AstraZeneca’s response was swiftly proved more than mere deal posturing. Over following weeks AZN began informing analysts and investors to anticipate better than expected results. Equally pertinent the pharmaceutical M&A market heated up (please see our recent blog post on this topic).

By April Pfizer apparently reached out again, hoping that the two companies would issue a joint statement detailing takeover talks. AZN’s CEO is said to have refused to do so in the absence of a better, more serious offer.

That offer – an even £50 – came on 2nd May, a date that marked the start of the one month countdown alluded to above. The political temperature, as mentioned above, rose and Parliamentary hearings were scheduled for 13/14 May.

Throughout this period Pfizer apparently began to feel that AstraZeneca was rather more polite about the takeover process than enthusiastic. The Parliamentary hearing did not, if press reaction is a guide, go terribly well. Despite a promise to base a fifth of the research and development workforce in the UK, headlines were dominated by fears (sparked by AXN’s CEO) that certain drugs might experience delays due to the merger integration. Simultaneously certain large investors – BlackRock seemingly notable amongst them – were reported to be unhappy about the proposed price.

Pfizer’s next move was to raise the bid price to £53.50. This was done by letter on 16th May. Reports suggest that AZN then invited PFZ’s CEO to London to continue negotiations, but the growing tensions between the sides are said to have led PFZ’s CEO to refuse a face-to-face meeting and instead propose a conference call. Some observers have said that this was designed to avoid potential embarrassment.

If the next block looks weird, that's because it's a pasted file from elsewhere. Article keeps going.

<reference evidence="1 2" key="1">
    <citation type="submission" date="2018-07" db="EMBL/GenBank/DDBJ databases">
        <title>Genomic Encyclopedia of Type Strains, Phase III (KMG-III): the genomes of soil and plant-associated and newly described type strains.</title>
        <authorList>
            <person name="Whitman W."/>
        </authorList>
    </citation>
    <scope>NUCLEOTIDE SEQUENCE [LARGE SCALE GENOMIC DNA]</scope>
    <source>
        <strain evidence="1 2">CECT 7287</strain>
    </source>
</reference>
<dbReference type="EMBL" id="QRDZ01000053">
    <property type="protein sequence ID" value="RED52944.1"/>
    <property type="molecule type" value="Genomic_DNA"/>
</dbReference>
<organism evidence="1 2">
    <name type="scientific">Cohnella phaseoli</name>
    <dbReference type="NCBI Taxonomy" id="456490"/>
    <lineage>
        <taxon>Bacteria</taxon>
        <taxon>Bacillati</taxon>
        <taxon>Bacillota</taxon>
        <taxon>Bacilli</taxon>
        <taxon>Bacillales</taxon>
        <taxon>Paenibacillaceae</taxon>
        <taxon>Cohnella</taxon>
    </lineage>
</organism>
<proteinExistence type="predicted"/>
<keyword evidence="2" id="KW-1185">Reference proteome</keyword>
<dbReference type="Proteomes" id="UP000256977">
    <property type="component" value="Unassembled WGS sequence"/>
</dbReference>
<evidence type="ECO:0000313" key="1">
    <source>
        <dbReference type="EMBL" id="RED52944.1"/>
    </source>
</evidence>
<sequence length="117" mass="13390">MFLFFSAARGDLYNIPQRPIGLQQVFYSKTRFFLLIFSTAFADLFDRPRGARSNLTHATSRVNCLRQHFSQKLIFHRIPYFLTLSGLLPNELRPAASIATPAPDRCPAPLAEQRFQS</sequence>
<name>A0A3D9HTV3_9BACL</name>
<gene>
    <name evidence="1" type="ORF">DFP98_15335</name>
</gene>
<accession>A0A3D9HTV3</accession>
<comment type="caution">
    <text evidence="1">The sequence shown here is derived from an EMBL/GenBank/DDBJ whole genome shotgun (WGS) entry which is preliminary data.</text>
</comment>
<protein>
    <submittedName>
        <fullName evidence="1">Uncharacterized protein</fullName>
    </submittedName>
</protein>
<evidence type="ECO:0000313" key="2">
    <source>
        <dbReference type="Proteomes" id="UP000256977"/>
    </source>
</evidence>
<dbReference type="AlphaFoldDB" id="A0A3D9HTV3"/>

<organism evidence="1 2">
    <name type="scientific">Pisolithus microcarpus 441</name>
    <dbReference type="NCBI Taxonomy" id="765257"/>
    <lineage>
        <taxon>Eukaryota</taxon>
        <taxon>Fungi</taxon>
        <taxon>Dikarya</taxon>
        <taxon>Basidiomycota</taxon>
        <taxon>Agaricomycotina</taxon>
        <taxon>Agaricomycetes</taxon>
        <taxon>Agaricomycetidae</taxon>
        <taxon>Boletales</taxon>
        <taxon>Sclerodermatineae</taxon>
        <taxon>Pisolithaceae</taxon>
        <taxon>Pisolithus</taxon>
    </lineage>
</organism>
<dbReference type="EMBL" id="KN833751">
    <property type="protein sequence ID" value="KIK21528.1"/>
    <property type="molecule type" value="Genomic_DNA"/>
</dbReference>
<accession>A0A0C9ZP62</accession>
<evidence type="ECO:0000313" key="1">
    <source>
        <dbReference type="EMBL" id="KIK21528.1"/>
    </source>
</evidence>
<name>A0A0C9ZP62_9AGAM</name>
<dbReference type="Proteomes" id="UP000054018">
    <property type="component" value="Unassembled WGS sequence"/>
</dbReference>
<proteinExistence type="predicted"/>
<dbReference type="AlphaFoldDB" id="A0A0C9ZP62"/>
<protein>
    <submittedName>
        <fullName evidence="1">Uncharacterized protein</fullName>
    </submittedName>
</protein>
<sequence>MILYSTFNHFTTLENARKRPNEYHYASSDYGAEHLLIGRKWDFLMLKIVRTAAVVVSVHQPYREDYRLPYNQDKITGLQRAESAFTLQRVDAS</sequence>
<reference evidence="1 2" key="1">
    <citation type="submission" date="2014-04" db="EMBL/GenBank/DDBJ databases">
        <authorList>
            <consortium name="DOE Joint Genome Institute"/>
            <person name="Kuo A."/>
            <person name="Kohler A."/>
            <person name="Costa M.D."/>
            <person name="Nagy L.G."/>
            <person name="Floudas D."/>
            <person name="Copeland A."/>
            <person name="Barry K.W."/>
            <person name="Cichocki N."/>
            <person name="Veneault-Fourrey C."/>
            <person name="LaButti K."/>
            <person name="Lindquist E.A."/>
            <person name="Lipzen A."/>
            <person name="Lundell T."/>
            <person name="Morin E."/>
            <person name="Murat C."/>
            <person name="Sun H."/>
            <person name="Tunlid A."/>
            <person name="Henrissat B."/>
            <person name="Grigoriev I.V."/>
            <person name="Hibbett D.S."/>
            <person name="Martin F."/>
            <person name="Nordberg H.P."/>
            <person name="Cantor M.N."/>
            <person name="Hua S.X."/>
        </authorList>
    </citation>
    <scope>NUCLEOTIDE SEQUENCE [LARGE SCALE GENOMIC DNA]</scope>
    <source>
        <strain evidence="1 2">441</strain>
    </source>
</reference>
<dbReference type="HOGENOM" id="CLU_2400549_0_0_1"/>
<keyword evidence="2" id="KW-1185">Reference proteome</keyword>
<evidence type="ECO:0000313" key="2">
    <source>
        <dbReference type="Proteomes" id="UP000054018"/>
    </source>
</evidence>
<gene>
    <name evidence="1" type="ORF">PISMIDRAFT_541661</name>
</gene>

AZN’s board met the following Saturday. Prompted by many – though not all – significant investors – the board voted to formally reject the proposal. In a meeting the following day (Sunday) the board is reported to have coalesced around a price of just shy of £58.85: basically 10% above what PFZ was offering. Attaining this price and offering (as AZN’s board suggested) some additional, politically sensible, guarantees could have closed the transaction. AZN proposed this in a conference call with PFZ. The call proved inconclusive. AZN’s board of directors clearly followed correct governance: they did not reject a deal out of hand: they both outlined a price at which they were willing to forego independence as well as outlining key non-financial, integration issues that had to be addressed in any deal construct. This was not a “just say no” defence.

In a logical move, but one that had collateral impacts on the relationship with AZN’s board, PFZ then decided to try and alert the Takeover Panel (as required) of a “final”, basically take-it-or-leave / like-it-or-lump-it offer of £55. The audience for this was the institutional investor community, not AZN’s board. After some abortive attempts to reach the Takeover Panel the press release was issued.

In so doing Pfizer rubbed the AZN board the wrong way whilst failing to address the concerns of the UK government about losing a national champion (and those of the Swedish government about job losses). They also left as an open issue U.S. Congressional ire about the tax inversion. Finally, the price did not woo enough institutional investors.

It remains to be seen whether AstraZeneca, which has now talked about boosting revenues from $25 billion in 2013 to $45 billion in 2023, will retain investor support or whether a change in results (or the market) will provide Pfizer with an opportunity. In the latter event it is clear that any revised offer will come with substantial baggage from the deal tactics of the first approach.